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I first read about Winterfylleth in Terrorizer, when they were drowning the band’s sophomore album in barrels of EPA (English Praise Ale). Since they’re a British rag, it’s easy to see why they would get their knickers knackered for a band that reinterprets Wolves in the Throne Room for the English countryside.
They do a fine job of it. It’s melancholy black metal in the WITTR style, but with English folk melodies. They’re memorable and affecting. It’s broken up by a couple of short, pure folk tracks. It’s tough to say much more about it, because the market for this kind of thing is flooded, and you should know exactly what to expect. You don’t even have to leave the “W” page of the metal listings to find more (Wodensthrone immediately comes to mind).
What comes next will sound like a completely unnecessary description. Just in case anyone has managed to avoid listening to every band in this style, I’ll go over it briefly anyway. They use tremolo riffing to create slowly-moving melodies inspired by local folk music. The drums are fast. In fact, all the instruments are playing a whole lot of notes, but the same notes are hit so many times consecutively, and they change the notes so slowly, that the sum effect is like they’re playing whole notes instead of sixteenth notes. So it comes out at a doom metal pace. The vocals are strained, rasping screeches. These guys happen to throw in the occasional baritone clean singing in a couple places as well.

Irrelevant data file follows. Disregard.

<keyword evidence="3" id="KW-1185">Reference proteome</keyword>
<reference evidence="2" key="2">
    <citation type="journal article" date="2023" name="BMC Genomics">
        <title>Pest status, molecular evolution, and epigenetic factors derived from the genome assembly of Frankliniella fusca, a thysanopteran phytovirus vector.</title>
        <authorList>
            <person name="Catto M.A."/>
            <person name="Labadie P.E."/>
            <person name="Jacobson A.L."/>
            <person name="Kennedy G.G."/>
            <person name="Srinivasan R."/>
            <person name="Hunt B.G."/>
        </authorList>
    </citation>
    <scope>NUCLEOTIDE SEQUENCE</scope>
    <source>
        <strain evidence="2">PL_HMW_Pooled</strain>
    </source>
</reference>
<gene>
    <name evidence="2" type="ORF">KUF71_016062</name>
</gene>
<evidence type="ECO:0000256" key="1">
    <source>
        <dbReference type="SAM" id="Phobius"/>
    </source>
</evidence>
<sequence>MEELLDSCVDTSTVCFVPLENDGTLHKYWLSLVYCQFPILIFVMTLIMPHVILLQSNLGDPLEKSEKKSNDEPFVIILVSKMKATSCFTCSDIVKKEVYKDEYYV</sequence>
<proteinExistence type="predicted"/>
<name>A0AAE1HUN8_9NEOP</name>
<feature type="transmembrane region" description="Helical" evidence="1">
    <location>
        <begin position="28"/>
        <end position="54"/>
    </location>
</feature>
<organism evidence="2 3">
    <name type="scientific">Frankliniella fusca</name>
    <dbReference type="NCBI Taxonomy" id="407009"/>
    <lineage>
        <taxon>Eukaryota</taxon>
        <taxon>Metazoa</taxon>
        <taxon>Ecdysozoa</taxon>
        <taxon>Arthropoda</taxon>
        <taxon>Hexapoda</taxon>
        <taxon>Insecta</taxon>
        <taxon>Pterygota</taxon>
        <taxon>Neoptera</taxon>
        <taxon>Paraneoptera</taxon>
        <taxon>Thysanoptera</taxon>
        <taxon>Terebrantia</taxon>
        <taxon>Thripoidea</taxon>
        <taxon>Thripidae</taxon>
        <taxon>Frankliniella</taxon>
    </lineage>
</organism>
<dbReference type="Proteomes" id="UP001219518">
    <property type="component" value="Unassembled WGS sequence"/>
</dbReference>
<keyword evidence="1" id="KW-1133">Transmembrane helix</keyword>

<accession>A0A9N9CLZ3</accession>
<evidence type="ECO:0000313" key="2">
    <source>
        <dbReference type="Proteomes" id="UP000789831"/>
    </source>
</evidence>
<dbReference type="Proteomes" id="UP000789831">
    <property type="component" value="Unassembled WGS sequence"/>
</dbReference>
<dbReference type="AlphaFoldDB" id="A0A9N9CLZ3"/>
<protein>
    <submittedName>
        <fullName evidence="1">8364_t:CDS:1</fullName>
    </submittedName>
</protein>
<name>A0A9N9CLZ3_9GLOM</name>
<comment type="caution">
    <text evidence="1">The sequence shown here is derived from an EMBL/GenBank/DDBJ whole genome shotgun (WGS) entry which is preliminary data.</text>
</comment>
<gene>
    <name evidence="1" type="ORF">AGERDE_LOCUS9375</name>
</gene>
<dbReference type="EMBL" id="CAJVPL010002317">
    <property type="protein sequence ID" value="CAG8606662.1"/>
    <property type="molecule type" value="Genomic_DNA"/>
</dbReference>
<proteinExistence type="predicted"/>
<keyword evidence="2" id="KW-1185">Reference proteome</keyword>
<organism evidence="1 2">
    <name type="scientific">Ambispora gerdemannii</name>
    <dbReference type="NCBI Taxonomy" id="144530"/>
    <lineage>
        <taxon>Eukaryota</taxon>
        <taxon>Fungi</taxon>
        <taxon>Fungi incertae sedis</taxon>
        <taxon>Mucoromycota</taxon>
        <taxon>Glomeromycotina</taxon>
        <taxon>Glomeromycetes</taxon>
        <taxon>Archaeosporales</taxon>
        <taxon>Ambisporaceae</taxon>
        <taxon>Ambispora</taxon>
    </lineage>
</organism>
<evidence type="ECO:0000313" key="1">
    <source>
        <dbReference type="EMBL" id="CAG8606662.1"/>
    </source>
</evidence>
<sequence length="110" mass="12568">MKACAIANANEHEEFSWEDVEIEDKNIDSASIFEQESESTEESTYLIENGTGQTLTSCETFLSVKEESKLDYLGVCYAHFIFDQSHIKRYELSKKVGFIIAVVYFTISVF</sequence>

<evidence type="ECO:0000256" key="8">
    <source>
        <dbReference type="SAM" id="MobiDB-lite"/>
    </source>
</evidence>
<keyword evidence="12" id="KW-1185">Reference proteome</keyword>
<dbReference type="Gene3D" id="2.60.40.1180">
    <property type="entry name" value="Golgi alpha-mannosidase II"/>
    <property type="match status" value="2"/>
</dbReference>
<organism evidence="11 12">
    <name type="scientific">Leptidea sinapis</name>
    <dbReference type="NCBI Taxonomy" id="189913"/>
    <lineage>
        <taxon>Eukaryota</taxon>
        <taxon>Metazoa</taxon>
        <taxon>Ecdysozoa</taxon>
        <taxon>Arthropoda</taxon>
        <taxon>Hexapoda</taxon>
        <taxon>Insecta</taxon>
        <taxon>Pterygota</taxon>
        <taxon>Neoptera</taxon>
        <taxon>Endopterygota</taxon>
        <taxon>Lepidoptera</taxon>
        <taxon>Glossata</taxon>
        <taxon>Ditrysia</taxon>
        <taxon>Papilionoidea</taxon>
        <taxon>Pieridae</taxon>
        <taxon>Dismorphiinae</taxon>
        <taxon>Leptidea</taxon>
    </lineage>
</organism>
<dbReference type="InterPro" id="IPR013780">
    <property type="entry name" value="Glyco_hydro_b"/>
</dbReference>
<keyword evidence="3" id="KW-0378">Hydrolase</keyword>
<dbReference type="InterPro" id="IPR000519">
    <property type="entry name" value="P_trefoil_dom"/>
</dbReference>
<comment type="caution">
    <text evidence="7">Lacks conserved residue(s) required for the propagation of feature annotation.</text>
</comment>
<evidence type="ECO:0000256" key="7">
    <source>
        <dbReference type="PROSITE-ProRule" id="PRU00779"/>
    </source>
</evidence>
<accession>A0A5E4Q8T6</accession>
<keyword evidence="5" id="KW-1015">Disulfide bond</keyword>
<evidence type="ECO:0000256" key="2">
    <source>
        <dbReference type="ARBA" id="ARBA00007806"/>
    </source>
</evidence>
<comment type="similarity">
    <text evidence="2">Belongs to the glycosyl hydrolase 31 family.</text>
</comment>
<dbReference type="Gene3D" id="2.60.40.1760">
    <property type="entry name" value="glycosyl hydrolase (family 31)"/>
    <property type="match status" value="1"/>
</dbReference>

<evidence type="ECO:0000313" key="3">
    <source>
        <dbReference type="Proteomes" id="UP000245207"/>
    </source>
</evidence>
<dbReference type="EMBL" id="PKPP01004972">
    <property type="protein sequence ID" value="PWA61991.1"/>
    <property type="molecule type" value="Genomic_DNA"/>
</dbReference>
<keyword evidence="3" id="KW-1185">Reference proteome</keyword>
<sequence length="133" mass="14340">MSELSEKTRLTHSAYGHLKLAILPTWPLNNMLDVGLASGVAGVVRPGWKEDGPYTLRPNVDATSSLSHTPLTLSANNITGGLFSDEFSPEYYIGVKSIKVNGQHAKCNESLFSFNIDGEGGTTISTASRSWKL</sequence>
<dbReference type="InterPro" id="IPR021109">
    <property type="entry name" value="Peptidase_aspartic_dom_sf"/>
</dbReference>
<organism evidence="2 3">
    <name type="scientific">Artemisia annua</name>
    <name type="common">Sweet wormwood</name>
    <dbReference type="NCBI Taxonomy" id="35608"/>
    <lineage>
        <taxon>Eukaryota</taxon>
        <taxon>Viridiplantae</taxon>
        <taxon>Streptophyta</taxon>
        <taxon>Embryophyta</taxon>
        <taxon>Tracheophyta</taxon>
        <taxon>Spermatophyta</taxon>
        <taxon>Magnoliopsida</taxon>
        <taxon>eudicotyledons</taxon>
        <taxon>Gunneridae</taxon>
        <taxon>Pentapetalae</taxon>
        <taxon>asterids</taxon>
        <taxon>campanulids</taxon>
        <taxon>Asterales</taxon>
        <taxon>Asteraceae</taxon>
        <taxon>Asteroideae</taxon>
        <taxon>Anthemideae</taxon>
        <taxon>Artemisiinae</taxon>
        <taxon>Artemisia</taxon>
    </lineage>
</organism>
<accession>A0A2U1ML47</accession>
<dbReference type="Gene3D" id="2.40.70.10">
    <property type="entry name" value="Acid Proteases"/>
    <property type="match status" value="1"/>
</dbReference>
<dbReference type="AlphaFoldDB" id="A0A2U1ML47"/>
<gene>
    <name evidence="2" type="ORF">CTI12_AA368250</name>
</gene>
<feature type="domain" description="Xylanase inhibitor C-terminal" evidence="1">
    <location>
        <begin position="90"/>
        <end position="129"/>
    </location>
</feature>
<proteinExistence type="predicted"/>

And it’s a good example of the style. It even manages to keep me interested for the attention-stretching 65 minute length of the album. But there are a lot of good examples of the style, and this is not my favorite. It is above average.
So I have to ask myself: Do the English actually get more out of this than the rest of us? Does Panopticon’s Kentucky, one of the most deeply-affecting records of the last few years, fall flat to foreign ears?
originally written for http://fullmetalattorney.blogspot.com/
With "The Threnody of Triumph," Winterfylleth’s pristine magic dwindles a bit. Anomalies that strongly contradict the band's gospel on "The Ghost of Heritage" or the continued purge into folk-infused black metal throughout "The Mercian Sphere" are completely invisible; Winterfylleth's songwriting antics seemed to have suffered to some degree. What Winterfylleth preaches on this grandiose sermon unfortunately molds quicker and leaves its mark on only a selective bunch, with a greater chunk of tunes looking a trifle dated once one ventures past the first few songs. It's actually somewhat strange, because the general postulate they've applied throughout their lifespan remains almost entirely intact, but still an essence of decline is present. Indeed, the weakest of their first three albums.
Now, before we go overboard, Winterfylleth has not committed a serious crime against humanity here. In fact, the bulk of "The Threnody of Triumph" feels completely natural and consistent toward the longevity and progression of Winterfylleth's journey into the roots of heritage. The band still produces lively tales within their paragon of standard black metal that largely focuses on the group's authentic riffs and the ethereal atmosphere forged by the whole picture coming together. It's largely a fast-paced record barring the anomalies scattered around, and you'll find few surprises if you're familiar with Winterfylleth’s other releases. The transitional pieces—"Æfterield-Fréon" and "Home Is Behind"—are again folk-based pieces that invoke a fathomless amount of power. These Englishmen do these better than the cookie-cutter slices of mediocrity often used by their counterparts, and it's surprising how much utility is successfully applied for a pair of interludes.